Tui will put staff in houses over hotels amid Spanish tourism protest warning

Tui will put staff in houses over hotels amid Spanish tourism protest warning

Demonstrations against mass tourism on Spain’s Canary Islands have prompted European travel giant Tui to invest in housing for its staff rather than hotels.

The company announced the news on Wednesday while trying to play down the size of the protests.

“We have offered to build housing for employees and others. We have proactively addressed the issue,” Tui chief executive Sebastian Ebel said after Europe’s largest tour operator reported quarterly earnings.

Last month, thousands of people protested in Tenerife and other islands of the beach-lined archipelago, calling on authorities to limit tourist numbers to relieve pressure on the environment, infrastructure and housing stock.

“This is a very important topic for us to clear up,” Ebel said.

He argued that package tourism did not contribute to a housing crunch on the islands, saying that every holidaymaker Tui brings to the region has a bed in a hotel.

The protests were also less of an issue in the Canary Islands than made out in German media coverage, he added.

Nevertheless, the company will not be investing in new hotels there, the CEO said.

Holiday giant Tui has revealed better than expected results after notching up record revenues as it said travelling remains ‘very popular’ despite rising prices for trips abroad (PA)

Meanwhile, travellers heading to Spain’s Balearic Islands could see their trips disrupted as mass anti-tourism protests are planned across several popular destinations.

Demonstrations in Ibiza are set to begin on 24 May, which will be followed by action in Mallorca on 27 May – a time when many UK travellers will be going abroad – and comes after similar protests in the Canary Islands at the end of April.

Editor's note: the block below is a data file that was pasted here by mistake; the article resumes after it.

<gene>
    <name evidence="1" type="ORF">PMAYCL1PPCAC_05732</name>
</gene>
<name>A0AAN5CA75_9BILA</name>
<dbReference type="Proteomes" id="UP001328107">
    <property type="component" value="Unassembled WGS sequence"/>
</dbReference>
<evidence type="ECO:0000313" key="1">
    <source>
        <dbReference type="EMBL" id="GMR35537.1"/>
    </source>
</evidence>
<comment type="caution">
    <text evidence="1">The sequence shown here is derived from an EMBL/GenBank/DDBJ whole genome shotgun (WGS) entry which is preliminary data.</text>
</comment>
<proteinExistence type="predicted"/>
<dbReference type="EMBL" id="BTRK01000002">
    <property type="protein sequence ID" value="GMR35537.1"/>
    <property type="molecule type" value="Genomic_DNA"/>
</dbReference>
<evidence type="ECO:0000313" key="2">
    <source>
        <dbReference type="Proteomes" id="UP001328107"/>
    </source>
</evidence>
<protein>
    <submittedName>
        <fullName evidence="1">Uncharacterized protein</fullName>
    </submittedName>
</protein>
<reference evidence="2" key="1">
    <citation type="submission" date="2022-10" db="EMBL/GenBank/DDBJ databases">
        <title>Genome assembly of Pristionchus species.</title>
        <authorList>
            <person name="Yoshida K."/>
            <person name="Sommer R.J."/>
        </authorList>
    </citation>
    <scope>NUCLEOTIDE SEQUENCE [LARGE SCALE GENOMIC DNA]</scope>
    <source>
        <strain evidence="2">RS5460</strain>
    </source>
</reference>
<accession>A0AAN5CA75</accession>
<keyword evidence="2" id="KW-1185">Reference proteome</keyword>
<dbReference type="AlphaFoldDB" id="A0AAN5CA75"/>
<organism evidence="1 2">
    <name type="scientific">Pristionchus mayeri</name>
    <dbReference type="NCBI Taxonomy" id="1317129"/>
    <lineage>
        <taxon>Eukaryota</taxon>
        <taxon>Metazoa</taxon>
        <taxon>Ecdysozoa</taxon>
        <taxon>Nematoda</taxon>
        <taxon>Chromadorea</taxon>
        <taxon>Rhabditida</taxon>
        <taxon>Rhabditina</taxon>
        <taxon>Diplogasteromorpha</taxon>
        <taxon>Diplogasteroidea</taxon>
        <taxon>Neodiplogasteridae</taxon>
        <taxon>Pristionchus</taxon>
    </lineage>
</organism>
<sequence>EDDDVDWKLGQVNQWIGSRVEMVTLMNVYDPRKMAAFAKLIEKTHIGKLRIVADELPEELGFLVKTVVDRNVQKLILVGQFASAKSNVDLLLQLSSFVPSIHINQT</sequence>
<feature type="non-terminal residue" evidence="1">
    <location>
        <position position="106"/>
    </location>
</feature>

Activists from the Prou Eivissa (Enough Ibiza) group said that the island “cannot take anymore” and it needed to draw attention to the “negative impacts” that “uncontrolled tourism” was having.

On Wednesday Tui revealed record revenue for the first three months of 2024.

A total of 2.8 million customers paid an average of 3 per cent more for their holidays in the quarter compared with a year earlier, taking revenue to €3.6bn (£3.1bn).

The Canary Islands and Egypt were the most popular package holiday destinations between January and March, with demand for Cape Verde – the Portuguese-speaking archipelago off the west coast of Africa “increasing further”.

Demand was particularly strong for Tui’s cruise ships. The average daily rate rose by one-fifth to €221 (£190), while the number of empty cabins fell by three-quarters; on average 49 out of 50 are filled on the company’s vessels.

The quarterly loss fell by 22 per cent to €189m (£162m); Tui traditionally loses money in winter.